Spotlight on Kristen Tomkowid

 
TID:
 
Thanks for taking time to speak with us, Kristen. You were in a class of mine recently, and it’s incredible to see how far you’ve come since - it’s very impressive. Can you tell us what this work is about? 
 
KRISTEN:
 
I got into photography in 2010, I’ve been interested in self portraiture. I didn’t really know it at the time, I was just really interested in having an awesome profile picture for Facebook. Then it started to evolve into more constructed scenes when I got to college and took more advanced photography classes. 
 
I continued photographing myself, because I didn’t have to work to anyone else’s schedule, and I didn't have to worry about coming off as weird because a lot of the concepts and images I do aren’t usual portraits. 
 
This body of work is from a couple different series, so it’s a little hard to give a general idea about what it’s about. Mainly, I’ve been trying to photograph relevant topics like feminism and mental health in my own way. I try not to make it obvious that I am the subject, as it makes it easier for the viewer to put themselves in my shoes, and I don't want the series to get too repetitive looking at me all the time.
 
 
TID:
 
Was there a moment when it clicked that this would be the path for you? 
 
KRISTEN:
 
I don’t think it has clicked. I’m not sure that I want to pursue self-portraiture as a full time career. I’d more than likely just continue it as my personal work and find work in fashion and portraiture that continues along the same lines of fictional story telling.
 
TID:
 
Do you usually work alone? 
 
KRISTEN:
 
I usually do work alone. The Final Admission was the first self-portrait project I did that relied on the help of someone else. Since the piece was done mostly in a dilapidated abandoned building in the middle of winter, I recruited my boyfriend at the time, Ryan Williams, to accompany me for safety. He also helped with focus and releasing the shutter.
 
There have been a few other photos taken with help, but they were usually one where it wouldn’t have been the smartest idea to do it alone, like the photo done in the frozen food section of Target, where someone could’ve stolen my camera, or complained about me photographing without permission.
 
 
 
It’s a little strange for me to have an audience while I photograph. A lot of the scenes I do or try to do seem even to me to be at least a little weird. I don’t want to have to worry about people seeing the behind the scenes or judging my weirdness. I’d rather they just see what I want them to see.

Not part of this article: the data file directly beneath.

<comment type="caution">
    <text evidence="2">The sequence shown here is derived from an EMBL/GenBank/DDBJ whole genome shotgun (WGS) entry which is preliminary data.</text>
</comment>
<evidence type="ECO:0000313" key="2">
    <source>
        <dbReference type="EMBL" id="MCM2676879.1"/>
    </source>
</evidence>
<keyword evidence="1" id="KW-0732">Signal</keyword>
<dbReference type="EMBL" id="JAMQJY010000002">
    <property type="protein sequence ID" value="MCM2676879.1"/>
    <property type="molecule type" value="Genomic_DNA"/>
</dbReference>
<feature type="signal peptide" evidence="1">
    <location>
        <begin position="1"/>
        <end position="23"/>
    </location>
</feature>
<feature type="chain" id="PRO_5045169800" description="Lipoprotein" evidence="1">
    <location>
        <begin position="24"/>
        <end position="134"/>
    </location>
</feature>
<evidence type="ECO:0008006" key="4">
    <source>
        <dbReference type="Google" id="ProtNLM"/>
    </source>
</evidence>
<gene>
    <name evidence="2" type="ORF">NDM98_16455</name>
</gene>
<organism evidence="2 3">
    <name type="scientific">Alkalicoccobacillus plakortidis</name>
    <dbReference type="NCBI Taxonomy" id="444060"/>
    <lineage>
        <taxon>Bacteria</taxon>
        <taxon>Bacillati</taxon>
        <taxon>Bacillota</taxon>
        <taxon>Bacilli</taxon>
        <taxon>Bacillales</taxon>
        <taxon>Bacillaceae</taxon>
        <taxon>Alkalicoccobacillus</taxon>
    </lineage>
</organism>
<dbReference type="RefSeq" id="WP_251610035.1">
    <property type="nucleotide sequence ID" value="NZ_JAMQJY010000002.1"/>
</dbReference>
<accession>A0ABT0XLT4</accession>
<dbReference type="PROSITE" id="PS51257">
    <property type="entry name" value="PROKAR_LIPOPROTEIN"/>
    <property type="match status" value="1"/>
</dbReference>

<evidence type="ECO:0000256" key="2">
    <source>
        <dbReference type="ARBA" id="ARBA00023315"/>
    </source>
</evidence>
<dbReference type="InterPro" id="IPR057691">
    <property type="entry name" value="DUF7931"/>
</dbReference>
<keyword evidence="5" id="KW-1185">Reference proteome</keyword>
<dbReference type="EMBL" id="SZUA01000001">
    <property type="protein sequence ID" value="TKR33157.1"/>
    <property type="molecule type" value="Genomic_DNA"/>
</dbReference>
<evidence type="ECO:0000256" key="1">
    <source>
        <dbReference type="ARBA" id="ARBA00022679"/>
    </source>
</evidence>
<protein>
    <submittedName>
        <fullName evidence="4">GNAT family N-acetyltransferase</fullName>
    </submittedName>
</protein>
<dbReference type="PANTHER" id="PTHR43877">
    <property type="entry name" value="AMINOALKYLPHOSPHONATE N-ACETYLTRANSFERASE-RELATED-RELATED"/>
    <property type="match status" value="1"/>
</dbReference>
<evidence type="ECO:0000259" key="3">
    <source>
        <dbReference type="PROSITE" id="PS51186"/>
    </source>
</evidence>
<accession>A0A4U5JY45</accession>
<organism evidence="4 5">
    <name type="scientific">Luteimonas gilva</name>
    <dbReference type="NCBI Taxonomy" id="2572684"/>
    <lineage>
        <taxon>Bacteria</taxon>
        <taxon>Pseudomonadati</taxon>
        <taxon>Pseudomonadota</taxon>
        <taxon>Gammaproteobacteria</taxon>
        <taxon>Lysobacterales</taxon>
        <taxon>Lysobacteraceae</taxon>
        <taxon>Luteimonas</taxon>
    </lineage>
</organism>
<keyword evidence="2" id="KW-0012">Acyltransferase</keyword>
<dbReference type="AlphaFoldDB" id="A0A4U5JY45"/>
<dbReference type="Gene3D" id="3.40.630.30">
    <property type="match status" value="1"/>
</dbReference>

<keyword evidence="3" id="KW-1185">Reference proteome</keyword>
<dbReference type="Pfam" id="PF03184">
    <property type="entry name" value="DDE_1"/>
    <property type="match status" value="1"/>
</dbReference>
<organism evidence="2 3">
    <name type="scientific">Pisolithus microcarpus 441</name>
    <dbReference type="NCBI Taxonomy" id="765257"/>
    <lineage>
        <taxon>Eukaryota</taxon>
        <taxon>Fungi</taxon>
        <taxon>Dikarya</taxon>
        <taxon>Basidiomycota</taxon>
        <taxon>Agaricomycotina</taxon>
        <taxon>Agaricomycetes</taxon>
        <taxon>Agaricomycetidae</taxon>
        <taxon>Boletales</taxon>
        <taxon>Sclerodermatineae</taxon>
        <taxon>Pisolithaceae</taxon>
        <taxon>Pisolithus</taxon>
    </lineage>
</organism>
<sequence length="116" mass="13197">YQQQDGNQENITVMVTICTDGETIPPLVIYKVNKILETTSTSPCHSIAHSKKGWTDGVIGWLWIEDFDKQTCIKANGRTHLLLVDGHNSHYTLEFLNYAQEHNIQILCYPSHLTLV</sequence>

TID:
 
How do you generate and execute your ideas?
 
KRISTEN:
 
I realized I find inspiration everywhere, in beams of light, objects, buildings, feelings. Then if it’s a location, I find what wardrobe would work in it. If I think it will be for a story, I research. Even though my work is fictional, I want it to have an air of documentary. I have two strobes and speedlights and if I think light is needed, I’ll start adding them in to get the effect and feeling I want.
 
 
TID:
 
Can you talk about the different series? on your website, and what they represent?
 
KRISTEN:
 
There a few stories on my website. The most current project is The Five Stages of Grief, or the blue series, as it's seen as. It will be a story on me and my family's different reasons for grieving, from cancer to heartbreak and depression. This was a story inspired by light beams. Over the summer, I took a handful of self portraits that were in good light and blue in color. It wasn't until I put them all next to each other that I saw the feeling and theme that was coming across.
 
Opening up to my other family members will also be a good starting place for photographing other people. The second story is The Final Admission, and the final story is Sara Bellum, a series done in my last year at Ithaca College, looking at the stereotypical woman. She has no personality and does chores. She has a nice body, but it's completely vacant.